THE POWER, WEISE, SAMUEL, VAUGHAN GENEALOGY
The History of the Power Family Name
Please also visit the diagram that accompanies this summary.
1. Genealogists are of the opinion the most likely source is that the name derived from the inhabitants of a village or rural area in the ancient French province of Picardy known as Pois or (latinised) Poix. The term meant 'fish' or a 'well stocked river'. Inhabitants of Picardy migrated to Britain during the 1120s and people from Pois were known by that name. Eventually it degenerated into Poer.
2. The village poor. People suffering poverty were stigmatised with the term poor no matter what other name they might have carried. Bishop Roger, bishop of Salisbury in 12th century, whom some believe was the progenitor of the English and Irish Power family, derived his name from this source. He was a "poor" priest brought over from Avranches in Normandy by King Henry 1st about 1130 and (eventually) rose to the exhalted position of chancellor. While Bishop Roger is known to have had children, genealogists can find no evidence of a continuing genetic line.
3. The papal count, Edmond de La Poer Power, in the 19th century, claimed the family descended from the ancient comte de Poher in Bretagne (Brittany) which became extinct in 937. The count's claim was expanded by Gabriel O. C. Redmond in 1891 in his book: The Family of Poher, Poer or Power. A noted genealogist at the time, Dr J. Horace Round, refuted the count's claim and said, "the name had no more to do with a Bretton comte than had Smith to do with Smeeth, which means a level plain". Nevertheless, Redmond quoted various earlier genealogists to support the count's assertions.
If count de La Poer Power's claims are correct, the family's genealogy may extend as far back as the Merovingian Frankish conqueror of ancient Gaul, Clovis. Direct descendants of Clovis fled to Brittany during the Carolingian usurpation of the Frankish empire and his descendant, Gemege, married the count of Poher, c. 900. In the male line, the counts of Poher also descend from Conmore, who probably fled to Brittany from Wales during the time of the Saxon invasion, about the year 480.
The Castle of Donoyle
This castle was built about 1200 by Sir Robert Poer, believed to have been one of the sons of Sir Bartholomew Poer, lord of Blackborough, Devon, England. Sir George Carew, noted genealogist and historian of the 19th century, says: "out ofthis house all the Powers of Ireland and the FitzEustaces, viscounts of Baltinglass (County Wicklow), descend". The Donoyle ruins are situated at Dunn Hill in County Waterford, Ireland, near the villages of Annestown and Tramor. Sir Robert, an adviser to King Henry II (who authorised the continuation of the Norman conquest into Ireland in 1169/70) established a feudal lordship over his territory after being granted vast estates in Counties Waterford and Wexford by the king about 1170 - he accompanied the king into Ireland in that year. Sir Robert's descendants inherited the feudal barony and held the territory until defeated in battle about 1640 by Oliver Cromwell's Parliamentary army. Cromwell laid siege to the castle, which was defended by the wife of John, the 16th baron. When her garrison was defeated Cromwell blew up the castle and she was buried under the rubble. At the time John was defending another of the family's castles at Kilmeadan, a few kilometres away, which was totally destroyed. He was captured and is believed to have been hung from a nearby tree.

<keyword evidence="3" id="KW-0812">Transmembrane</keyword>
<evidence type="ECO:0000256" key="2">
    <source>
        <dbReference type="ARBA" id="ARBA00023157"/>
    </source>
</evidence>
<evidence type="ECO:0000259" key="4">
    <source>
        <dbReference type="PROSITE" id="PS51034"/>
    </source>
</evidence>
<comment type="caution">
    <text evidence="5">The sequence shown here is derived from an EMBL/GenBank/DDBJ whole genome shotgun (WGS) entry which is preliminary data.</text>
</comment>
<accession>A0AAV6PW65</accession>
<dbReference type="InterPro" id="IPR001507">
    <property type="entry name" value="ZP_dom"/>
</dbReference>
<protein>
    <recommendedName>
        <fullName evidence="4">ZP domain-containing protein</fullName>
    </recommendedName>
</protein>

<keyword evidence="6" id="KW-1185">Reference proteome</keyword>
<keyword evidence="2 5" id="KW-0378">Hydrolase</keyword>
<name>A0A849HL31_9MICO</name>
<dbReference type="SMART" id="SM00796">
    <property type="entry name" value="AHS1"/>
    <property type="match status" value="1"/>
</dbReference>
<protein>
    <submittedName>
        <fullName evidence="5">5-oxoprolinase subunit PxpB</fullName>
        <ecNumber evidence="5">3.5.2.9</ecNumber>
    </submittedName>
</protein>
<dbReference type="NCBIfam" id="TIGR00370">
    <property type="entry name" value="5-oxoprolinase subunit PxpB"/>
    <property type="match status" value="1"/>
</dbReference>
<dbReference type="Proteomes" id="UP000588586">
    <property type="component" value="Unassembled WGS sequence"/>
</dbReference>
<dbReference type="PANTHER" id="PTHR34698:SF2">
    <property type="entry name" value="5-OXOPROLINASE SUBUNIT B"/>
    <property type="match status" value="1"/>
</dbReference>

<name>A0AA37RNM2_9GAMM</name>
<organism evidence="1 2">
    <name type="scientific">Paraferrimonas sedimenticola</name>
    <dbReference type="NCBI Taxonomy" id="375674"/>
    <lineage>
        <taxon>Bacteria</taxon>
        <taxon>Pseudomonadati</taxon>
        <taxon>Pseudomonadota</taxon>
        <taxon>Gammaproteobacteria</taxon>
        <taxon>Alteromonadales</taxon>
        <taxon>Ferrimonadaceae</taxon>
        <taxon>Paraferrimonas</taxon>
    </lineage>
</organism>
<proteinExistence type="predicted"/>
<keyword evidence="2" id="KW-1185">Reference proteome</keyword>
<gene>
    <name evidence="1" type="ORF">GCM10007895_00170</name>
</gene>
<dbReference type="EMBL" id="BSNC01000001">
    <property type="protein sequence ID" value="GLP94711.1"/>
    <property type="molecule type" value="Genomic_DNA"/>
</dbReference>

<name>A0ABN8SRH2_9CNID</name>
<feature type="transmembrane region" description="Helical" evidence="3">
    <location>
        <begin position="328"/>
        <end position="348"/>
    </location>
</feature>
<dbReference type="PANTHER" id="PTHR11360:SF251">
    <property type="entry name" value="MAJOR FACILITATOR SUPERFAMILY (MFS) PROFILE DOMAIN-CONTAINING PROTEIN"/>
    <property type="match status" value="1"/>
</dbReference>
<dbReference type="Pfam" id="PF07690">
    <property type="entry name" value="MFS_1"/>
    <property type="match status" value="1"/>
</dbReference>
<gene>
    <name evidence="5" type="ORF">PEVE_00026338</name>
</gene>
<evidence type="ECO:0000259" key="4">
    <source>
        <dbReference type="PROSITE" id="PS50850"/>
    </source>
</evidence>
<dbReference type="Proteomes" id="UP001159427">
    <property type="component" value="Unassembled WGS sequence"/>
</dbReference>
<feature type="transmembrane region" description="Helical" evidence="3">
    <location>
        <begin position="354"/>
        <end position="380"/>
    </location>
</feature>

The estate of Powerscourt near Enniskerry, in County Wicklow, was originally held by Simon Poer, believed to be another of Sir Bartholomew's sons, who also came to Ireland during the anglo-Norman invasion. It's believed he built the original (not the existing one) castle early in the 12th century on the sight of the present building. Within a few generations, however, this territory was back in the hands of the native Irish clan of O'Toole. Mervyn Wingfield, 7th Viscount Powerscourt, in 1903, wrote the O'Tooles were in possession during "the long period when the Wars of the Roses made English control over Ireland weak and inefficient". The present building was completely gutted by fire in 1974 but the present owners, the Slazenger family, are planning to completely restore it - at a cost of $10 million pounds.
The Curraghmore Manor
The Curraghmore estate was granted to Richard Power, distant cousin of the baron of Donoyle, when he was elevatedto the peerage as Lord Power and Curraghmore on 13th September, 1535. The British Museum holds a copy of the titledeed. This family lost all its titles when John, 9th Lord Curraghmore, was declared an 'outlaw' following the suppression of the 'Jacobite' rebellion in 1688-90. The estate is now held by the de La Poer (Beresford) family. Lord Waterford, Marquis of Haverfordwest in Wales is the present tenant.
The gardens of this estate are opened to the public every Thursday afternoon and are well worth a visit. The Powerscourt gardens, once among the top 5 in Europe and still magnificent, are open every day.
This information is extracted from the book "Morgan and a History of the Power Family" by Bill Power, 1997. If anyone would like further details please contact Bill Power .